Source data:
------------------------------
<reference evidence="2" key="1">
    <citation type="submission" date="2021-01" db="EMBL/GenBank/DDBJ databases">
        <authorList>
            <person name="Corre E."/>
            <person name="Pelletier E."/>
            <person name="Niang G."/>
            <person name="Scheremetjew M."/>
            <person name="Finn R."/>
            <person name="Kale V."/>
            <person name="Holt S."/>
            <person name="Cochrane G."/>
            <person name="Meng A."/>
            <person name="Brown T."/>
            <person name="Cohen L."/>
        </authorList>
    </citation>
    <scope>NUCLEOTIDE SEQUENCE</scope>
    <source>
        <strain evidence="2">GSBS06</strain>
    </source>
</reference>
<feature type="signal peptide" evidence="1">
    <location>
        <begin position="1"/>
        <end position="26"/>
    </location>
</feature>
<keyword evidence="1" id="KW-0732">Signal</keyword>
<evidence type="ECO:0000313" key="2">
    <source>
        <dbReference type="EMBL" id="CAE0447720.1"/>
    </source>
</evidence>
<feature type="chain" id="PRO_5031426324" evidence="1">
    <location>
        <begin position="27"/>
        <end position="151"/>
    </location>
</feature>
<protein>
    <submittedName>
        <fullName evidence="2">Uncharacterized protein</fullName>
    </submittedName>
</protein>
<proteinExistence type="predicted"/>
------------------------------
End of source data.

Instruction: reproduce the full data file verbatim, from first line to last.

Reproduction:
<reference evidence="2" key="1">
    <citation type="submission" date="2021-01" db="EMBL/GenBank/DDBJ databases">
        <authorList>
            <person name="Corre E."/>
            <person name="Pelletier E."/>
            <person name="Niang G."/>
            <person name="Scheremetjew M."/>
            <person name="Finn R."/>
            <person name="Kale V."/>
            <person name="Holt S."/>
            <person name="Cochrane G."/>
            <person name="Meng A."/>
            <person name="Brown T."/>
            <person name="Cohen L."/>
        </authorList>
    </citation>
    <scope>NUCLEOTIDE SEQUENCE</scope>
    <source>
        <strain evidence="2">GSBS06</strain>
    </source>
</reference>
<feature type="signal peptide" evidence="1">
    <location>
        <begin position="1"/>
        <end position="26"/>
    </location>
</feature>
<keyword evidence="1" id="KW-0732">Signal</keyword>
<evidence type="ECO:0000313" key="2">
    <source>
        <dbReference type="EMBL" id="CAE0447720.1"/>
    </source>
</evidence>
<feature type="chain" id="PRO_5031426324" evidence="1">
    <location>
        <begin position="27"/>
        <end position="151"/>
    </location>
</feature>
<protein>
    <submittedName>
        <fullName evidence="2">Uncharacterized protein</fullName>
    </submittedName>
</protein>
<proteinExistence type="predicted"/>